The report reflects a composite of preventive health behaviors, levels of chronic disease conditions, health care access, and community resources and policies that support physical activity. Baltimore ranked 20th with a score of 53.5, a drop from its place in the No. 19 spot in 2009.

"The ACSM American Fitness Index not only measures the state of health and fitness in our nation's largest communities, but evaluates the infrastructure, community assets, policies and opportunities which encourage residents to live a healthy and fit lifestyle," said AFI Advisory Board Chair Walt Thompson, Ph.D., FACSM. "I liken the data report and rankings to the metro areas 'getting a physical' at the doctor's office. The information learned from the physical will help each metro area identify areas of strength and weakness."

The Metropolitan Statistical Areas (MSA) of Washington-Arlington-Alexandria scored 73.5 (out of 100 possible points) in the AFI data report to achieve the top ranking, just as it did in 2008 and 2009.

Characteristics of the D.C. area that helped it achieve the top ranking are a relatively low smoking rate, a higher-than-average percentage of folks eating the recommended daily serving of fruits and vegetables, and lower-than-average rates of chronic health concerns such as obesity, asthma, cardiovascular disease and diabetes. D.C.-area residents also use public transportation regularly, meaning they are likely to walk to and from their places of work or transit stations. Also, the area of parkland as a percentage of the city's land area is significant, providing residents with lots of space to run, bike, play sports or take a leisurely walk.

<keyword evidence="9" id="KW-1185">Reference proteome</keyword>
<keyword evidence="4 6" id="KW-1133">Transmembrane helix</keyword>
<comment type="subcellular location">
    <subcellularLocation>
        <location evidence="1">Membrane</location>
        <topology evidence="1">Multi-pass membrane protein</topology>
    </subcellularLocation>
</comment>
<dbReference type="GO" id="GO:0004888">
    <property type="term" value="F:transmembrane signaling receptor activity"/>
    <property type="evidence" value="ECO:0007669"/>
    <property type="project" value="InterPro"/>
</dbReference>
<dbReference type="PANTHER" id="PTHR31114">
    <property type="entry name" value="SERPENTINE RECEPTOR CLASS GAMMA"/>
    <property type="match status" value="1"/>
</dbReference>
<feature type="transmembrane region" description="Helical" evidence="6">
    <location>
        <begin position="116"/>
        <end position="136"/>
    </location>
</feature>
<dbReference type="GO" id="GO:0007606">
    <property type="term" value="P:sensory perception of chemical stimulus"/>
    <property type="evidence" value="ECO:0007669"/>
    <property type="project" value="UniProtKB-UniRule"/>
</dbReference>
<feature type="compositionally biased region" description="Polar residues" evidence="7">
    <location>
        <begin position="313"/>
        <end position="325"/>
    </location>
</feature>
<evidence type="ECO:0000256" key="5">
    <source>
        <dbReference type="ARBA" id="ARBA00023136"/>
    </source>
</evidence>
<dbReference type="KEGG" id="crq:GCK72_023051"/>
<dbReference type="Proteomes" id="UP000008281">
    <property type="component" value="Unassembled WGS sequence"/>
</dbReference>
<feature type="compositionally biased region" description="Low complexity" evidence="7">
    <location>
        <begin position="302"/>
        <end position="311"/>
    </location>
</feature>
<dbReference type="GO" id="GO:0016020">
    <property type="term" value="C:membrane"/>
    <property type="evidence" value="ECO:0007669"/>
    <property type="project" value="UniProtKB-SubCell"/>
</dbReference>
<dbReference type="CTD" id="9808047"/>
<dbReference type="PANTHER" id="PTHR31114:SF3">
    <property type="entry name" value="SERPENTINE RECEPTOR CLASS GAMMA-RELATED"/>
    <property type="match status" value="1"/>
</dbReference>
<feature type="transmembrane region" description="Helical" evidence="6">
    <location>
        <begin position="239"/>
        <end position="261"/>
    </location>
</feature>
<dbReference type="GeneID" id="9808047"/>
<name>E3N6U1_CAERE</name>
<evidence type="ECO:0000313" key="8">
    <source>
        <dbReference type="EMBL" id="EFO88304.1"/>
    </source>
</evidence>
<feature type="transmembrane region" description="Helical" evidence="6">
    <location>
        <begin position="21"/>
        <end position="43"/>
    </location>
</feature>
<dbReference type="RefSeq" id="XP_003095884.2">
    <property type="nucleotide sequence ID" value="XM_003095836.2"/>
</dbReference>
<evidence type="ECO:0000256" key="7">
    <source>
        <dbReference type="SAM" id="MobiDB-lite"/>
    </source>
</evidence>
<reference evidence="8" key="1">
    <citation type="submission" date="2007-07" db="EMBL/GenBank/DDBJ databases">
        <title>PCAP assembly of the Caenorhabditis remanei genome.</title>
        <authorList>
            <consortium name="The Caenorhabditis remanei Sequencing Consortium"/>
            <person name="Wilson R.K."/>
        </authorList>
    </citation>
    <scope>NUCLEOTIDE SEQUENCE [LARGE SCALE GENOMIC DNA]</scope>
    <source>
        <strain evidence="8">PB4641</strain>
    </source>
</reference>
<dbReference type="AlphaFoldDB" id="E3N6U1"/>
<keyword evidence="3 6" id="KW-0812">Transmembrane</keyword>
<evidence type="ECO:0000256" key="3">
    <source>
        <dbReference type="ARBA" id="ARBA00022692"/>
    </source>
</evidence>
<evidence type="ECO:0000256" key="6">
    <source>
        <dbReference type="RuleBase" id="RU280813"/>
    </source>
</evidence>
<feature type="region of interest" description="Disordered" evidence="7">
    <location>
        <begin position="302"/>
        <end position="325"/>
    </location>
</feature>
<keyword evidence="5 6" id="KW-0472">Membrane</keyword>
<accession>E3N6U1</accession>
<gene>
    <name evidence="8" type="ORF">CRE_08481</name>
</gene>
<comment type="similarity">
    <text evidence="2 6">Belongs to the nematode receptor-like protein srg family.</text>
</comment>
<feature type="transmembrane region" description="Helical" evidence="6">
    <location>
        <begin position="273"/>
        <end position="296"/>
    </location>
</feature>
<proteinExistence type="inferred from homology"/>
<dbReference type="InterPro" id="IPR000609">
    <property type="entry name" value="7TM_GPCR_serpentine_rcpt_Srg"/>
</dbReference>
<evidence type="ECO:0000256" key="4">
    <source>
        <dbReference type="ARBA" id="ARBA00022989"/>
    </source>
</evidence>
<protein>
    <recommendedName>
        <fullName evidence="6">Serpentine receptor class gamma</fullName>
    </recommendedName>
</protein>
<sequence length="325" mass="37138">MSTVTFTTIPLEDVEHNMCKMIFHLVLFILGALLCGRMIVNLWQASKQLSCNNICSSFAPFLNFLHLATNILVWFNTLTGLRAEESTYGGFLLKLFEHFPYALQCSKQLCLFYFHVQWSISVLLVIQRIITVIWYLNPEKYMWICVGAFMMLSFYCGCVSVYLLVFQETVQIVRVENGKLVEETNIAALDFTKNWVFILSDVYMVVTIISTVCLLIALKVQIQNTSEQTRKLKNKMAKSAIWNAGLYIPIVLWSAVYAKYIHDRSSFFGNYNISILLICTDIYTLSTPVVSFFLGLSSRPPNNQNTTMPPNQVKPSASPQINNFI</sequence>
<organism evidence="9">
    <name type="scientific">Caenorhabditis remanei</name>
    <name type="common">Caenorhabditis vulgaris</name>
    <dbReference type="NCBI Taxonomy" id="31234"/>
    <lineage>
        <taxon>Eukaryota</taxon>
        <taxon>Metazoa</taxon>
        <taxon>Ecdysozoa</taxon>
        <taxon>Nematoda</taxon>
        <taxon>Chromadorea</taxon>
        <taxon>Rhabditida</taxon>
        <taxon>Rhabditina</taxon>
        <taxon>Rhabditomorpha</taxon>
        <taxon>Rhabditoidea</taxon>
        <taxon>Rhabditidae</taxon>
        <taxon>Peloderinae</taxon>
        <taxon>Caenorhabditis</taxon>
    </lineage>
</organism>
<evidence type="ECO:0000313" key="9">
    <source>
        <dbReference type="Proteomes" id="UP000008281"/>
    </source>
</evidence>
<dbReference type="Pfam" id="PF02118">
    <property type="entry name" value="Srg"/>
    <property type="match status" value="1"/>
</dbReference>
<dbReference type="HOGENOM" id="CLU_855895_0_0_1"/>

Metro areas completing the top five were Boston, Minneapolis-St. Paul, Seattle and Portland, Ore.

The western United States dominated the top 10, with only three cities lying along the eastern seaboard. The nation's three largest cities finished in the middle of the pack with New York at 21st, Chicago at 33rd and Los Angeles at 38th.

Education made the difference, working as a valuable predictor of health and fitness; areas with a high percentage of residents with high school degrees or higher are more likely to be physically active and be in excellent or very good health. This group is also more likely to have health insurance.